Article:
Texas Chief Justice Nathan Hecht's plan tp reform his state's bail system went down in defeat after the bail industry came out against the measure. (AP)
Right now, America’s cash bail system itself is on trial. Earlier this year, Maryland’s Court of Appeals issued rules that ban the practice of holding low-risk, misdemeanor offenders on money bonds. In April, a federal judge in Houston found that Harris County “has a consistent and systematic policy” of imposing cash bail on defendants in misdemeanor cases and that “these de facto detention orders effectively operate only against the indigent, who would be released if they could pay at least a bondsman’s premium, but who cannot.” Civil rights attorneys have brought, and in many cases won, similar cases in Alabama, Mississippi and Tennessee.
In other states, court systems are making changes proactively. In Arizona, a criminal justice task force convened by Chief Justice Scott Bales developed rule changes that have lowered the state’s pretrial incarceration rate by encouraging judges to utilize nonjail alternatives and pay closer attention to defendants’ financial circumstances when setting bail bonds. In July, courts in New Mexico began to operate under new rules that prohibit judges from requiring money bail for low-risk offenders who can’t afford it. According to the Laura and John Arnold Foundation, more than 40 states now have task forces or commissions considering changes to bail and pretrial detention.
The most sweeping changes, however, have taken place in New Jersey. On Jan. 1, the state rolled out a new pretrial system, developed jointly by the administration of Gov. Chris Christie, the legislature and advocates of criminal justice reform. Three years in the making, it comprises statutory and constitutional changes, including ones that allow judges to detain high-risk arrestees. Previously, New Jersey, like Texas, could only deny bail to people arrested for capital murder. In addition, the New Jersey measure provides funding for a robust network of statewide pretrial services. The state has also adopted a risk assessment system (developed by the Arnold Foundation) that gives judges a better sense of the potential dangers posed by people being released from jail.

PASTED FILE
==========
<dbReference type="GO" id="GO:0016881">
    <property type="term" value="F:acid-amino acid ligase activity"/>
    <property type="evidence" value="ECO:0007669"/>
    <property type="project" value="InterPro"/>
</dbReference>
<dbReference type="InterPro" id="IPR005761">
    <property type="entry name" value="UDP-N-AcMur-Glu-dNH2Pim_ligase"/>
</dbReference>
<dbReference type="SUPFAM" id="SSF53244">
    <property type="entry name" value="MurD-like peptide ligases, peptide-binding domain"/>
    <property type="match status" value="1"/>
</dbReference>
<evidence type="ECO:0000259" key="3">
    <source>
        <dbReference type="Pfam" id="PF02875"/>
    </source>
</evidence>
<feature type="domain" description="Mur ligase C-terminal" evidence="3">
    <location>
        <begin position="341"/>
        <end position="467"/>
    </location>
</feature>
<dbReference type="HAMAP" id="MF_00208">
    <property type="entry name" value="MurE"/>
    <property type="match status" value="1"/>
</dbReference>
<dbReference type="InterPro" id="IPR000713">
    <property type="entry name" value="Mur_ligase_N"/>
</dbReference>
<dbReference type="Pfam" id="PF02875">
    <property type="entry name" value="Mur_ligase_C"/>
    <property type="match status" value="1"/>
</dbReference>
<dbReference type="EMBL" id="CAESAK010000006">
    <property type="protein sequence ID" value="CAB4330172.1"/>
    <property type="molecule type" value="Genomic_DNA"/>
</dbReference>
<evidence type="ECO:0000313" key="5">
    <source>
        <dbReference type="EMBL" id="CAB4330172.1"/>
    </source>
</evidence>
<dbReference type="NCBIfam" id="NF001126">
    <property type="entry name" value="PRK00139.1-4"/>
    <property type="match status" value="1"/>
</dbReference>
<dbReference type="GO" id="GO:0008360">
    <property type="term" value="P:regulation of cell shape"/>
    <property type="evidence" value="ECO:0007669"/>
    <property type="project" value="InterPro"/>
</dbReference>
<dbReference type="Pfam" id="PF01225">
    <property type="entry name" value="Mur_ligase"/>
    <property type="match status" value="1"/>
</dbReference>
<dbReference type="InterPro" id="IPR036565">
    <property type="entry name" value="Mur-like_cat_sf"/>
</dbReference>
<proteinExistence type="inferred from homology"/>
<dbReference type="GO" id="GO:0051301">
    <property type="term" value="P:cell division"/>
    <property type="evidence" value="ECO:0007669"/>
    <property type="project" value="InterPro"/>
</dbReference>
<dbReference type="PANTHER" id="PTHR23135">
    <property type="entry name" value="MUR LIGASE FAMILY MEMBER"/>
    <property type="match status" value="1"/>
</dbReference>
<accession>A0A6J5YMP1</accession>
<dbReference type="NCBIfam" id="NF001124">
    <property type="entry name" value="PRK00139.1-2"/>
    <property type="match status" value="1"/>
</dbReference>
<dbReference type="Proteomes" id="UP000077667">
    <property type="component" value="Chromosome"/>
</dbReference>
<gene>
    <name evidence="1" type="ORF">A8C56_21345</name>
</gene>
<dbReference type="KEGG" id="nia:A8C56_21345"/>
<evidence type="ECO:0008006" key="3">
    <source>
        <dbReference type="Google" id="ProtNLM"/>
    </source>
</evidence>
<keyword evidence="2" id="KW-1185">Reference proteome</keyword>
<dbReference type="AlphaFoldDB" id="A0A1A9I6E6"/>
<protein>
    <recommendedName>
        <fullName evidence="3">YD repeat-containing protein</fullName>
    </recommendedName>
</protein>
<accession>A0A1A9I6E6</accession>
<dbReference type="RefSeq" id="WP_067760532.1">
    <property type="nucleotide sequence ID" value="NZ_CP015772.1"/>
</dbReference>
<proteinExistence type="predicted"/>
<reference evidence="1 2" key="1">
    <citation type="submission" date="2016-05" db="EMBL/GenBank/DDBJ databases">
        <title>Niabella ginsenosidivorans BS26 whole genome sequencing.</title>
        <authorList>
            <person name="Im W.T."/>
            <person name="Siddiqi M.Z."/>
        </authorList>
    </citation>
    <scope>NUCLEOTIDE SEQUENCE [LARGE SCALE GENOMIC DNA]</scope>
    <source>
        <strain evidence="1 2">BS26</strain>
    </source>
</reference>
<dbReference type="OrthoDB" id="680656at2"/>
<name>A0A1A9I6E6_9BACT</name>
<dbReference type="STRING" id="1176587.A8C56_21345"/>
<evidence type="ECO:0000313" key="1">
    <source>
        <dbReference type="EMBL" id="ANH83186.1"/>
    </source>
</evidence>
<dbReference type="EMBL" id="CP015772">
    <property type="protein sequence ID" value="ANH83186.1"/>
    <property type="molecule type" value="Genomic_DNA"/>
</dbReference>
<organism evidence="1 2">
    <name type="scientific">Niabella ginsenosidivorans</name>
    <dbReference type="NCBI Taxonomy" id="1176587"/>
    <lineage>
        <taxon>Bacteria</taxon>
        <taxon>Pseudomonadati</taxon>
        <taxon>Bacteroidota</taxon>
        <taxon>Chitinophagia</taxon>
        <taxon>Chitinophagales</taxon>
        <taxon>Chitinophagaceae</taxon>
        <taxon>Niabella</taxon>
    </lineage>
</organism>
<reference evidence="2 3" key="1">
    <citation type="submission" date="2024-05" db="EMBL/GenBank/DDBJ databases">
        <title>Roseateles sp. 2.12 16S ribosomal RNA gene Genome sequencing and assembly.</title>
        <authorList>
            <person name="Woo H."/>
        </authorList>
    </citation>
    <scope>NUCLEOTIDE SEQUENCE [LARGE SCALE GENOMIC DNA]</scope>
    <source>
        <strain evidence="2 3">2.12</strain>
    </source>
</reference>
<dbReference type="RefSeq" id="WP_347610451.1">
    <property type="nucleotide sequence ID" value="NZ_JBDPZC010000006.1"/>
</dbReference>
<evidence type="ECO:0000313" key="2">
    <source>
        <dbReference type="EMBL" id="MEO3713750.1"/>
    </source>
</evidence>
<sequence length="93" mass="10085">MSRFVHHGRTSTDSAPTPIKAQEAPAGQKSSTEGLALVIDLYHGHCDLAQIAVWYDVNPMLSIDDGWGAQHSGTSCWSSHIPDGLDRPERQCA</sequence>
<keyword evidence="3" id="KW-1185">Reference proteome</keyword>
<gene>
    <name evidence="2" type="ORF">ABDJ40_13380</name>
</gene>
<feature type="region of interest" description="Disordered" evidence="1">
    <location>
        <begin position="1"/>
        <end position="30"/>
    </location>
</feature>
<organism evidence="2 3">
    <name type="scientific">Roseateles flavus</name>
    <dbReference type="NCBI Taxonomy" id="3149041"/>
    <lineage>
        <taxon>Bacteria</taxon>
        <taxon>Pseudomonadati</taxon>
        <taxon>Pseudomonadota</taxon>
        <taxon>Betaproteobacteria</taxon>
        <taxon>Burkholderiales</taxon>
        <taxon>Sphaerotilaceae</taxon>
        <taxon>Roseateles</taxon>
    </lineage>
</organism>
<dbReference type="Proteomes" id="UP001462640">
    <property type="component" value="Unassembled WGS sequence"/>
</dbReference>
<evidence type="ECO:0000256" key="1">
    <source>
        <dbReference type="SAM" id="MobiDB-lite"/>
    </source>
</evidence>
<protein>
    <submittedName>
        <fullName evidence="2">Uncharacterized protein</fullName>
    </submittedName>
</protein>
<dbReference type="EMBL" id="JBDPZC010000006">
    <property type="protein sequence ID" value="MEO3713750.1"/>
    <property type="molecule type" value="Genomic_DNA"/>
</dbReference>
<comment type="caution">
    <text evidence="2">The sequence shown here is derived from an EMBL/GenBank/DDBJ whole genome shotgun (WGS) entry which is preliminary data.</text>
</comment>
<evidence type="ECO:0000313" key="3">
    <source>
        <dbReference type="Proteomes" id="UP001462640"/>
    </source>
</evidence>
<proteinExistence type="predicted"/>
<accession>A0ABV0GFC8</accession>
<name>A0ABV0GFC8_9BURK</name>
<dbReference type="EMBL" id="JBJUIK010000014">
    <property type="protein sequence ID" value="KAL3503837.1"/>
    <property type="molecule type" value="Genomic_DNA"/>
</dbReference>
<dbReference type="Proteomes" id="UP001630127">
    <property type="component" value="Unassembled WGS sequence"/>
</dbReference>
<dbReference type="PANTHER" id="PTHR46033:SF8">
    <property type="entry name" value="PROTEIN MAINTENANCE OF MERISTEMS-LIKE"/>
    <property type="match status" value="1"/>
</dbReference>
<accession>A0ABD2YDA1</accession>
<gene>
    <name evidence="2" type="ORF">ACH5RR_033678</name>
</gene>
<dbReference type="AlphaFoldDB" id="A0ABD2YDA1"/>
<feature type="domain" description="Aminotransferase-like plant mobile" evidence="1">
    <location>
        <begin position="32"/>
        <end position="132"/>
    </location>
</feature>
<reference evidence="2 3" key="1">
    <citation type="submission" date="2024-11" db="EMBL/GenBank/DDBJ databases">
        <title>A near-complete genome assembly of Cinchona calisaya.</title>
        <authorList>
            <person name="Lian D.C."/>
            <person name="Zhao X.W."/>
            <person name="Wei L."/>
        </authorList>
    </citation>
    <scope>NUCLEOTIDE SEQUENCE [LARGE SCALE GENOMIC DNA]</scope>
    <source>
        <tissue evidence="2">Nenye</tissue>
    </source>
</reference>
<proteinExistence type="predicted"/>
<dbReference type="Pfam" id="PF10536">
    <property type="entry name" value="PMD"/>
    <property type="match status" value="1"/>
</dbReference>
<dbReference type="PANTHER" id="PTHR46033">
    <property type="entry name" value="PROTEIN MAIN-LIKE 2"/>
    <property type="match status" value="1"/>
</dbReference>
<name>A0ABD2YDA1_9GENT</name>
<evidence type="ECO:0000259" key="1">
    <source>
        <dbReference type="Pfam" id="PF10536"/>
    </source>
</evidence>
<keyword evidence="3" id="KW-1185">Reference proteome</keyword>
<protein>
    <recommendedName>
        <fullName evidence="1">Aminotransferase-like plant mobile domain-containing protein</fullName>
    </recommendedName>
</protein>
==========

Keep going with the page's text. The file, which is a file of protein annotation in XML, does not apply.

One of the results of reform has been the virtual disappearance of commercial surety bonds from the criminal justice system in New Jersey. That has devastated the state’s bail bonds industry and alarmed the companies that insure the bondsmen’s bonds.
Jeffrey Clayton, who heads the American Bail Coalition, says that when New Jersey voters approved the changes to the constitution, they had intended to adjust only the top end of the system and the bottom end -- let judges lock up the most dangerous offenders until trial and let low-level offenders go home. In Clayton’s opinion, the voters hadn’t meant to end the commercial bail system for felony-level offenders. Although the industry had expected reform to cut its business in half, it has “lost 100 percent,” says Clayton.
The industry is fighting back in New Jersey and everywhere else. It has filed lawsuits challenging the reforms in New Jersey and New Mexico and is pushing Harris County to appeal the decision against it in court. It plans to urge the Maryland Legislature to overturn the reform rules the state’s court system put in place. These actions are part of a broader argument made by anti-reform factions: Risk assessment is not a safe or effective substitute for cash bail.
Bail is an ancient part of Anglo-American legal systems. In medieval England, courts released all but the most dangerous offenders before their trial. To guarantee that defendants appeared at trial, courts also required bail bonds. The amount of bond was pegged to the severity of the crime and the defendant’s ability to pay.
At the beginning of the 20th century, bail bonds became a business. Bail companies began to sign surety bonds with the courts, which in turn were insured by commercial insurers. Bail bondsmen were then responsible for ensuring that defendants appeared in court. That appeared to spare the government the expense of monitoring people out on bail. As a result, the cash bail system grew quickly. But over time disparities emerged. People who had no resources often languished in jail. In order to get out, they pleaded guilty to felony offenses at a higher rate than people who paid bail. Longer jail stays were associated with worse future outcomes. A disproportionate number of the people experiencing the adverse effects of pretrial detention were minorities.